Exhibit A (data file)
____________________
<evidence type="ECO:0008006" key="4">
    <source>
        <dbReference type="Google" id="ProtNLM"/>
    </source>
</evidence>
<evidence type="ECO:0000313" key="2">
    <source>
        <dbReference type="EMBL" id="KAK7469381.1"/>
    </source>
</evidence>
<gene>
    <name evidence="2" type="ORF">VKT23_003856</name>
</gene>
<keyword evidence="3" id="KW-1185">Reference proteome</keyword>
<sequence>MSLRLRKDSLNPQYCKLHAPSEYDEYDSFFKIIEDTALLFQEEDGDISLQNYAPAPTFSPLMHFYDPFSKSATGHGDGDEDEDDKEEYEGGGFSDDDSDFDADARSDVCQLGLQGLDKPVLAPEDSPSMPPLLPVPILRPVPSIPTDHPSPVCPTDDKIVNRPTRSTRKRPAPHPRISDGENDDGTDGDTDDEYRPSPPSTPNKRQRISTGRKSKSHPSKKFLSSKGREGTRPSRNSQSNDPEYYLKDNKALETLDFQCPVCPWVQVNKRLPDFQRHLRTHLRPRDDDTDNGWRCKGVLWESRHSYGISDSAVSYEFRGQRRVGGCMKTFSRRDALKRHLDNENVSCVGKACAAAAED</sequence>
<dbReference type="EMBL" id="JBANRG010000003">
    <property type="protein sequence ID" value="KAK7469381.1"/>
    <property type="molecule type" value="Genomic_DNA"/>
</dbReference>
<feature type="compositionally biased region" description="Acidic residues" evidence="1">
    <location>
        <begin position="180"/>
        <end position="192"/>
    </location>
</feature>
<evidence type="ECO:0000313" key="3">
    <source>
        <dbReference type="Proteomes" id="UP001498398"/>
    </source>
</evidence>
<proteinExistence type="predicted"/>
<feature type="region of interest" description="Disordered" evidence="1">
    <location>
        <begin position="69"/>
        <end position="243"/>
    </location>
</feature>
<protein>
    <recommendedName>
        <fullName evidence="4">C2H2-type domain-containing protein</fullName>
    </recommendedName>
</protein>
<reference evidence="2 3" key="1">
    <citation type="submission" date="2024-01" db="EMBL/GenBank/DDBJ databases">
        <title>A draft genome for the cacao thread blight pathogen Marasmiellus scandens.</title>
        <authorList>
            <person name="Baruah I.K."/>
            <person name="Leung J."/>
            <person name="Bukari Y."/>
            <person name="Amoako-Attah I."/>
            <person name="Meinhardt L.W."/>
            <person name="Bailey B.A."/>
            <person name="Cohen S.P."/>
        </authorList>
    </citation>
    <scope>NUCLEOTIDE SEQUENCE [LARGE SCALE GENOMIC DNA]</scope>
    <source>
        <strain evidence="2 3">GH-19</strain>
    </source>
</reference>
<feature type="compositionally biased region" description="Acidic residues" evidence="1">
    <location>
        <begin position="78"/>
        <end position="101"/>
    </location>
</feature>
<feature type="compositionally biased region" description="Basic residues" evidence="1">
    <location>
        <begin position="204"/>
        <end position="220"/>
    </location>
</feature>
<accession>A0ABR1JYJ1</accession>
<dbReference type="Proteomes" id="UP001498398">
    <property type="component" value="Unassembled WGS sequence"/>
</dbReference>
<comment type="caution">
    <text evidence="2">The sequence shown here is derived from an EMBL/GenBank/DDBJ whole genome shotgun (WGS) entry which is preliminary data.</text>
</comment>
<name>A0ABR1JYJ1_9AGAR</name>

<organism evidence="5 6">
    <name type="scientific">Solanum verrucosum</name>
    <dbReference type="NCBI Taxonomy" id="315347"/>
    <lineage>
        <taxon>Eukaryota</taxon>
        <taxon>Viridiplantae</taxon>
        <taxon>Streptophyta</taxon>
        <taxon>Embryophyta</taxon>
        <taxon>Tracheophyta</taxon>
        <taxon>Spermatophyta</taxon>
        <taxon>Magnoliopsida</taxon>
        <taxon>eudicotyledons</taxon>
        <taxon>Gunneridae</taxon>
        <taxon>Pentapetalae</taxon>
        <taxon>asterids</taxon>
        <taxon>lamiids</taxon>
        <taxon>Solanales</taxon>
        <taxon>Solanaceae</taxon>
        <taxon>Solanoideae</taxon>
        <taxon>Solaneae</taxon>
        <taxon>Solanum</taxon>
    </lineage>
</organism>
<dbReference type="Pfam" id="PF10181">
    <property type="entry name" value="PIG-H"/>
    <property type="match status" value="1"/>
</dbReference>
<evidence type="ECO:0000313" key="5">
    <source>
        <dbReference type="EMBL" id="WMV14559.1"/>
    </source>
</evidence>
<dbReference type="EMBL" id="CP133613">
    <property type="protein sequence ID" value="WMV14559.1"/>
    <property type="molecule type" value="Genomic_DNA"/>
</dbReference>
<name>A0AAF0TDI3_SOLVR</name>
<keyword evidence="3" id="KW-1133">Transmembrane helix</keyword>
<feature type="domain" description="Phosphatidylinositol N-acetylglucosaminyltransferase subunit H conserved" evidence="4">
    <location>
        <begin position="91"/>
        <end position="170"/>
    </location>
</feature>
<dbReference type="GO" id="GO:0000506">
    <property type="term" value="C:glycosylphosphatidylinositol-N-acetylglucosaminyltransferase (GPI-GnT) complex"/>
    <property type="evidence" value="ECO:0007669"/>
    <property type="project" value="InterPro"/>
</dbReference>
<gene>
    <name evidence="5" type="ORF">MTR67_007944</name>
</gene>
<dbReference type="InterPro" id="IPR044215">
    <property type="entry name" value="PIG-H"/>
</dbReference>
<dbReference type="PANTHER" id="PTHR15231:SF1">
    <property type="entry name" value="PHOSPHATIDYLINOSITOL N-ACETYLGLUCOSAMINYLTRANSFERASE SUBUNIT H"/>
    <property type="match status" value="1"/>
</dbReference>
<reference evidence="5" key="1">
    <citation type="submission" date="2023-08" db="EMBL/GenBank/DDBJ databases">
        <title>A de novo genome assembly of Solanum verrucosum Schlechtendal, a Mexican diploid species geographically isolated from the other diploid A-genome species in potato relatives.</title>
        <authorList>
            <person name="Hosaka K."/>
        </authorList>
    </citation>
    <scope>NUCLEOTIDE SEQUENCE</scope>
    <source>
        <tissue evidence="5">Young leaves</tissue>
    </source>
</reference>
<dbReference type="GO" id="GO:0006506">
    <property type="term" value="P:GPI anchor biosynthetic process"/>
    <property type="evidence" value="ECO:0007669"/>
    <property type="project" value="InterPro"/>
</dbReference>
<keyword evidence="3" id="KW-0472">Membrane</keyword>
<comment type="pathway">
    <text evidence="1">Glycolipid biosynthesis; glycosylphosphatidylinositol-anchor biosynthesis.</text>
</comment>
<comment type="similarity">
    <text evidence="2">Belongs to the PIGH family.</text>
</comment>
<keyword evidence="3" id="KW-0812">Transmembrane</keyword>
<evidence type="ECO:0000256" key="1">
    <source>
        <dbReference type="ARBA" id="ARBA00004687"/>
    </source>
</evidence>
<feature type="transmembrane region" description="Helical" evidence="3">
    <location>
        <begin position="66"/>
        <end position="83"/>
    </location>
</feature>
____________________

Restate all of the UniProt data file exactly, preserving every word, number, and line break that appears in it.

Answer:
<evidence type="ECO:0008006" key="4">
    <source>
        <dbReference type="Google" id="ProtNLM"/>
    </source>
</evidence>
<evidence type="ECO:0000313" key="2">
    <source>
        <dbReference type="EMBL" id="KAK7469381.1"/>
    </source>
</evidence>
<gene>
    <name evidence="2" type="ORF">VKT23_003856</name>
</gene>
<keyword evidence="3" id="KW-1185">Reference proteome</keyword>
<sequence>MSLRLRKDSLNPQYCKLHAPSEYDEYDSFFKIIEDTALLFQEEDGDISLQNYAPAPTFSPLMHFYDPFSKSATGHGDGDEDEDDKEEYEGGGFSDDDSDFDADARSDVCQLGLQGLDKPVLAPEDSPSMPPLLPVPILRPVPSIPTDHPSPVCPTDDKIVNRPTRSTRKRPAPHPRISDGENDDGTDGDTDDEYRPSPPSTPNKRQRISTGRKSKSHPSKKFLSSKGREGTRPSRNSQSNDPEYYLKDNKALETLDFQCPVCPWVQVNKRLPDFQRHLRTHLRPRDDDTDNGWRCKGVLWESRHSYGISDSAVSYEFRGQRRVGGCMKTFSRRDALKRHLDNENVSCVGKACAAAAED</sequence>
<dbReference type="EMBL" id="JBANRG010000003">
    <property type="protein sequence ID" value="KAK7469381.1"/>
    <property type="molecule type" value="Genomic_DNA"/>
</dbReference>
<feature type="compositionally biased region" description="Acidic residues" evidence="1">
    <location>
        <begin position="180"/>
        <end position="192"/>
    </location>
</feature>
<evidence type="ECO:0000313" key="3">
    <source>
        <dbReference type="Proteomes" id="UP001498398"/>
    </source>
</evidence>
<proteinExistence type="predicted"/>
<feature type="region of interest" description="Disordered" evidence="1">
    <location>
        <begin position="69"/>
        <end position="243"/>
    </location>
</feature>
<protein>
    <recommendedName>
        <fullName evidence="4">C2H2-type domain-containing protein</fullName>
    </recommendedName>
</protein>
<reference evidence="2 3" key="1">
    <citation type="submission" date="2024-01" db="EMBL/GenBank/DDBJ databases">
        <title>A draft genome for the cacao thread blight pathogen Marasmiellus scandens.</title>
        <authorList>
            <person name="Baruah I.K."/>
            <person name="Leung J."/>
            <person name="Bukari Y."/>
            <person name="Amoako-Attah I."/>
            <person name="Meinhardt L.W."/>
            <person name="Bailey B.A."/>
            <person name="Cohen S.P."/>
        </authorList>
    </citation>
    <scope>NUCLEOTIDE SEQUENCE [LARGE SCALE GENOMIC DNA]</scope>
    <source>
        <strain evidence="2 3">GH-19</strain>
    </source>
</reference>
<feature type="compositionally biased region" description="Acidic residues" evidence="1">
    <location>
        <begin position="78"/>
        <end position="101"/>
    </location>
</feature>
<feature type="compositionally biased region" description="Basic residues" evidence="1">
    <location>
        <begin position="204"/>
        <end position="220"/>
    </location>
</feature>
<accession>A0ABR1JYJ1</accession>
<dbReference type="Proteomes" id="UP001498398">
    <property type="component" value="Unassembled WGS sequence"/>
</dbReference>
<comment type="caution">
    <text evidence="2">The sequence shown here is derived from an EMBL/GenBank/DDBJ whole genome shotgun (WGS) entry which is preliminary data.</text>
</comment>
<name>A0ABR1JYJ1_9AGAR</name>

<organism evidence="5 6">
    <name type="scientific">Solanum verrucosum</name>
    <dbReference type="NCBI Taxonomy" id="315347"/>
    <lineage>
        <taxon>Eukaryota</taxon>
        <taxon>Viridiplantae</taxon>
        <taxon>Streptophyta</taxon>
        <taxon>Embryophyta</taxon>
        <taxon>Tracheophyta</taxon>
        <taxon>Spermatophyta</taxon>
        <taxon>Magnoliopsida</taxon>
        <taxon>eudicotyledons</taxon>
        <taxon>Gunneridae</taxon>
        <taxon>Pentapetalae</taxon>
        <taxon>asterids</taxon>
        <taxon>lamiids</taxon>
        <taxon>Solanales</taxon>
        <taxon>Solanaceae</taxon>
        <taxon>Solanoideae</taxon>
        <taxon>Solaneae</taxon>
        <taxon>Solanum</taxon>
    </lineage>
</organism>
<dbReference type="Pfam" id="PF10181">
    <property type="entry name" value="PIG-H"/>
    <property type="match status" value="1"/>
</dbReference>
<evidence type="ECO:0000313" key="5">
    <source>
        <dbReference type="EMBL" id="WMV14559.1"/>
    </source>
</evidence>
<dbReference type="EMBL" id="CP133613">
    <property type="protein sequence ID" value="WMV14559.1"/>
    <property type="molecule type" value="Genomic_DNA"/>
</dbReference>
<name>A0AAF0TDI3_SOLVR</name>
<keyword evidence="3" id="KW-1133">Transmembrane helix</keyword>
<feature type="domain" description="Phosphatidylinositol N-acetylglucosaminyltransferase subunit H conserved" evidence="4">
    <location>
        <begin position="91"/>
        <end position="170"/>
    </location>
</feature>
<dbReference type="GO" id="GO:0000506">
    <property type="term" value="C:glycosylphosphatidylinositol-N-acetylglucosaminyltransferase (GPI-GnT) complex"/>
    <property type="evidence" value="ECO:0007669"/>
    <property type="project" value="InterPro"/>
</dbReference>
<gene>
    <name evidence="5" type="ORF">MTR67_007944</name>
</gene>
<dbReference type="InterPro" id="IPR044215">
    <property type="entry name" value="PIG-H"/>
</dbReference>
<dbReference type="PANTHER" id="PTHR15231:SF1">
    <property type="entry name" value="PHOSPHATIDYLINOSITOL N-ACETYLGLUCOSAMINYLTRANSFERASE SUBUNIT H"/>
    <property type="match status" value="1"/>
</dbReference>
<reference evidence="5" key="1">
    <citation type="submission" date="2023-08" db="EMBL/GenBank/DDBJ databases">
        <title>A de novo genome assembly of Solanum verrucosum Schlechtendal, a Mexican diploid species geographically isolated from the other diploid A-genome species in potato relatives.</title>
        <authorList>
            <person name="Hosaka K."/>
        </authorList>
    </citation>
    <scope>NUCLEOTIDE SEQUENCE</scope>
    <source>
        <tissue evidence="5">Young leaves</tissue>
    </source>
</reference>
<dbReference type="GO" id="GO:0006506">
    <property type="term" value="P:GPI anchor biosynthetic process"/>
    <property type="evidence" value="ECO:0007669"/>
    <property type="project" value="InterPro"/>
</dbReference>
<keyword evidence="3" id="KW-0472">Membrane</keyword>
<comment type="pathway">
    <text evidence="1">Glycolipid biosynthesis; glycosylphosphatidylinositol-anchor biosynthesis.</text>
</comment>
<comment type="similarity">
    <text evidence="2">Belongs to the PIGH family.</text>
</comment>
<keyword evidence="3" id="KW-0812">Transmembrane</keyword>
<evidence type="ECO:0000256" key="1">
    <source>
        <dbReference type="ARBA" id="ARBA00004687"/>
    </source>
</evidence>
<feature type="transmembrane region" description="Helical" evidence="3">
    <location>
        <begin position="66"/>
        <end position="83"/>
    </location>
</feature>